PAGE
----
In this month’s post I’m looking at plant lore associated with the spirit world in Haiti; in particular on how trees are embedded in Vodou cosmology and worship.
Trees have a number of roles in Haitian Vodou. They provide homes for the spirits, the lwa (alternate spelling, loa), and the dead. They are used as natural altars and as boundary markers for the temple of hounfo (ounfo/ hounfort).
Trees are also associated with the Vodou pantheon. For example, in the 1950s film-maker and ethnographer Maya Deren noted how the most ancient of the Vodou gods are known as “loa racine” or root loa (Deren, p. 36). Legba, one of the major lwa of Haiti and opener of the gates between the human world and that of the spirits, is at times represented as a tree ‘stretching skywards (Deren, p. 99)
The cottonwood tree (ceiba) symbolises Loco, who Robert Voeks describes as the lwa of “vegetation”. Offerings to him are laid in its roots (Voeks, p. 73). Loco Attiso meaning ‘he of the trees’
In Haitian cosmology, an island, the Grand Bois D’Ilet, lies below the seas, a place of “submerged forests”. Deren wrote that here the lwa live and souls of the dead arrive (Deren, p. 36). Its ruler is Legba who in this role carries the name Grand Bois (or ‘Great Wood’).
Trees are further referenced in the name of Loco Attiso (meaning ‘he of the trees’) another of the Loco ‘family’ of lwa, (Deren, p. 146).
As well as being used as natural altars or as sites to lay offerings to the lwa, trees form part of the peristyle, or ceremonial enclosure, of a Vodou temple. The poteau-mitan (poto mitan), the centre post of the peristyle, is made from wood. In Vodou ceremonies dances take place around the poteau-mitan and offerings are placed at its base. Down it the lwa enter the peristyle to possess the living. In another connection to trees, Loco is in charge of the poteau-mitan (Ibid., p. 146).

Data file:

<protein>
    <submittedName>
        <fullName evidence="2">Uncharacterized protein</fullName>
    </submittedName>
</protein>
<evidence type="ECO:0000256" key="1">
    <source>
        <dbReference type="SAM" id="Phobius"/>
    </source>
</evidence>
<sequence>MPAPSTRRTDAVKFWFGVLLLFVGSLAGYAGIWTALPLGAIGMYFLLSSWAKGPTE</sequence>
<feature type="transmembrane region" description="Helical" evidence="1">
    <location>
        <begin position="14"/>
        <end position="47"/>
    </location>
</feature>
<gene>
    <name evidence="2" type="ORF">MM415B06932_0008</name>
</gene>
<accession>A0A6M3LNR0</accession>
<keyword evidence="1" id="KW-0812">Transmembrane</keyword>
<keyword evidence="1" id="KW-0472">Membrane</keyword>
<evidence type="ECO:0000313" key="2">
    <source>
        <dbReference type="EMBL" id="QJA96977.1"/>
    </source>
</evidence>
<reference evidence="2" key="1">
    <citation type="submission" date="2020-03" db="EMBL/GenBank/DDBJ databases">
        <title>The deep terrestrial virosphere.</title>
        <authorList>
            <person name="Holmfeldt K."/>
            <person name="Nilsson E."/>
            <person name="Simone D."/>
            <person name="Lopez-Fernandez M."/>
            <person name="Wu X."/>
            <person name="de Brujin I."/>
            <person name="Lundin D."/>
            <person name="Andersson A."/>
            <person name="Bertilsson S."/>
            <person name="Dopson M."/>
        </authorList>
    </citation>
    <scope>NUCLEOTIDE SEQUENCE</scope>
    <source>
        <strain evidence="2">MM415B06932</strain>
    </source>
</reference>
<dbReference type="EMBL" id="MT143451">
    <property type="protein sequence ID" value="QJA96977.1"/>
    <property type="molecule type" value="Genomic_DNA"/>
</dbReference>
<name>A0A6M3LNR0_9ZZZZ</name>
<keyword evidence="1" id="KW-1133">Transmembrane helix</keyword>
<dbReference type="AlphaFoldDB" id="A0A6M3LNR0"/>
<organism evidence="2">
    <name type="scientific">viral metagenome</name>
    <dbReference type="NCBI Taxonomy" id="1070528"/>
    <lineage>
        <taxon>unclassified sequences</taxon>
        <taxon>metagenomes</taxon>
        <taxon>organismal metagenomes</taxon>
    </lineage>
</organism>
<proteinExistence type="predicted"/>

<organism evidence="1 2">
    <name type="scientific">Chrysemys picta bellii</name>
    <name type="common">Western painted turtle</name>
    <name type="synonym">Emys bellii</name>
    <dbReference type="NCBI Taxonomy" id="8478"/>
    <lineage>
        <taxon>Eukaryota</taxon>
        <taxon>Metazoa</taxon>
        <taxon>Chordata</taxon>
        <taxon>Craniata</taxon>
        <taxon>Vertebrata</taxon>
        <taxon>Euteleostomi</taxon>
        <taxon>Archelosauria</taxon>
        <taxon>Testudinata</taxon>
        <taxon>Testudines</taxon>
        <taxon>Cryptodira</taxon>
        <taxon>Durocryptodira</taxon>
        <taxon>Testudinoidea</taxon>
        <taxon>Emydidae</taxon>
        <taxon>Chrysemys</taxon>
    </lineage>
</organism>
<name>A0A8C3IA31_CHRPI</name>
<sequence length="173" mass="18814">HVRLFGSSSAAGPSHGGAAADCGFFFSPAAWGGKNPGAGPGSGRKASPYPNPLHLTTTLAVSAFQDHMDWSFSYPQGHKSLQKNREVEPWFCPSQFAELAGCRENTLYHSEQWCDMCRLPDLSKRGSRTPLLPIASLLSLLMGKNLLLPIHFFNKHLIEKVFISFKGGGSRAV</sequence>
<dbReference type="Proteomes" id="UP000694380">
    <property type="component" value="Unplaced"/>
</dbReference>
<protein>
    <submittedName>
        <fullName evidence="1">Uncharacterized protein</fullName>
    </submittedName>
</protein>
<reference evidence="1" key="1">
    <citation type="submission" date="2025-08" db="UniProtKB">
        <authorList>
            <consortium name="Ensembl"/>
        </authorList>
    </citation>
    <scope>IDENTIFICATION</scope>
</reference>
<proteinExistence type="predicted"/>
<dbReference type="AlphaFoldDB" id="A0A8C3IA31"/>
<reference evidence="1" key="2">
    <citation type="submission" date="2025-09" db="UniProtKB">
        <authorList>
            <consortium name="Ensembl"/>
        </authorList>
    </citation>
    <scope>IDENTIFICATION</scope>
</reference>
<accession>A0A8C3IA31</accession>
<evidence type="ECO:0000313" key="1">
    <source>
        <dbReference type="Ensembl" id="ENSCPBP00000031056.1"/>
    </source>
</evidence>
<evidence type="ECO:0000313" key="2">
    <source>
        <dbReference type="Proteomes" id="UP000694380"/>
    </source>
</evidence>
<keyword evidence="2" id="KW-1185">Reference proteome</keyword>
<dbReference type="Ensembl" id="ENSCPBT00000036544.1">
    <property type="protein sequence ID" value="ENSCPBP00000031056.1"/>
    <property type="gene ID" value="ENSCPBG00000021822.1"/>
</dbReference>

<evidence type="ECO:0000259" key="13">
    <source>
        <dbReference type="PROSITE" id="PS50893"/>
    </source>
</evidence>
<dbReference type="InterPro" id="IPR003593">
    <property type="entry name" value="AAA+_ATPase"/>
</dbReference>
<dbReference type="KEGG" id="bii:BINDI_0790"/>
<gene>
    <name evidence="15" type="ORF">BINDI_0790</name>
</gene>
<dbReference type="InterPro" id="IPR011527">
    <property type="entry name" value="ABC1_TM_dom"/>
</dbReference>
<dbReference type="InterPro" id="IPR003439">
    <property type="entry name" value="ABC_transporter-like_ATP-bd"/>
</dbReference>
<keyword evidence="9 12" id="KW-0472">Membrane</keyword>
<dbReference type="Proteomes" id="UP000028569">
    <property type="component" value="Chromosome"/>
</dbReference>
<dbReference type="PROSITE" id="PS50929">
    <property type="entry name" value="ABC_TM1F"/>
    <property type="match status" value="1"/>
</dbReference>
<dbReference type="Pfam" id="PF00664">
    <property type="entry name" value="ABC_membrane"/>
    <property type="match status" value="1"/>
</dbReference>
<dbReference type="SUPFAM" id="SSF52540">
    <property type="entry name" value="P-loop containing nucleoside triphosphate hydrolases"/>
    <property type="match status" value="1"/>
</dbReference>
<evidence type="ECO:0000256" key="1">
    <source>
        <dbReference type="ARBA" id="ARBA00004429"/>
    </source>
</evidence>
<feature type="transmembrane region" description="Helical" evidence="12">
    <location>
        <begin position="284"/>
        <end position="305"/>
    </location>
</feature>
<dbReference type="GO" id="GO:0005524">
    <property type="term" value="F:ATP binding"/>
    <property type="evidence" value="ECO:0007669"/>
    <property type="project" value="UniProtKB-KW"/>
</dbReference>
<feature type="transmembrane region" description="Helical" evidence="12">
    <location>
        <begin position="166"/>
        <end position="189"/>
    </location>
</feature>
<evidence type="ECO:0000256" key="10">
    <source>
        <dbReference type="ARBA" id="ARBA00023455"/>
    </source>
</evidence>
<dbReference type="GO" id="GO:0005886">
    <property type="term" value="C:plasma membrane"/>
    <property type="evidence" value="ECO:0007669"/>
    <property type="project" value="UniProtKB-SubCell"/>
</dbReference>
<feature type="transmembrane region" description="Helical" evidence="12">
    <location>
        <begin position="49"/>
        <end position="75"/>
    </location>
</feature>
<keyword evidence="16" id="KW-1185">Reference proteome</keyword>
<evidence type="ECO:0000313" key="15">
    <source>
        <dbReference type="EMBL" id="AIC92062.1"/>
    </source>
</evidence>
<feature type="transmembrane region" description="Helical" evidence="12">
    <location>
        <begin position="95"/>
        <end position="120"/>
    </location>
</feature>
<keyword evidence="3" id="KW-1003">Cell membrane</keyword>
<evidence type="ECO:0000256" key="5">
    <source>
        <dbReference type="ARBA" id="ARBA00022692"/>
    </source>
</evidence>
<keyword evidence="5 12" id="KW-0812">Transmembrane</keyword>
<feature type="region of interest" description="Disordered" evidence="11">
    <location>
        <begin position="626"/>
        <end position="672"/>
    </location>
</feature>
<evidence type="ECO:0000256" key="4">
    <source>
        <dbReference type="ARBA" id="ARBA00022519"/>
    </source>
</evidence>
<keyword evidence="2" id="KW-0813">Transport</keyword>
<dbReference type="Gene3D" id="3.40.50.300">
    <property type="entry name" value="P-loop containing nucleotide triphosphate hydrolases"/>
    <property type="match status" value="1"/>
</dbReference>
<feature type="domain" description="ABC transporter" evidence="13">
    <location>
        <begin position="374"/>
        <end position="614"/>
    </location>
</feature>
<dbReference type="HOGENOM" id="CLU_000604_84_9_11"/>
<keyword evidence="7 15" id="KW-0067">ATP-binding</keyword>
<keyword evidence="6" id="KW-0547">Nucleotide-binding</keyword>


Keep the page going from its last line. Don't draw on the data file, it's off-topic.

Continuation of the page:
Deren described the poteau-mitan as not only a physical tree being present in the temple enclosure, but also as embodying the idea of the “stylized tree” found throughout Vodou. This image of a tree has its branches and roots spreading out equally on both sides, and its trunk reaching up into the heavens and down into the “waters of the abyss” (Ibid., p. 36).
Just as the lwa can travel down the wooden centre post of the peristyle, the tree image provides a bridge between the world of the spirits and the physical world, the world of the dead and the world of the living.
Next time…. a more detailed look at Legba and his association with the sign of the cross then it’s back to the plant lore.
Maya Deren, Divine Horsemen: Living Gods of Haiti (reprint, with a foreword by Joseph Campbell, New York: McPherson & Company, 2004, of orig. edn, London and New York: Thames and Hudson, 1953).
Margarite Fernández Olmos and Lizabeth Paravisini-Gebert, Creole Religions of the Caribbean: An Introduction from Vodou and Santería to Obeah and Espiritismo (New York and London: New York University Press, 2003).
Robert Voeks, “African Medicine and Magic in the Americas”, Geographical Review, vol. 83, no. 1 (Jan., 1993), pp. 66-78.
Image credits: Photo of Mapou tree in Petit Goave, Haiti by Bdx via wikimedia -(https://creativecommons.org/licenses/by-sa/4.0)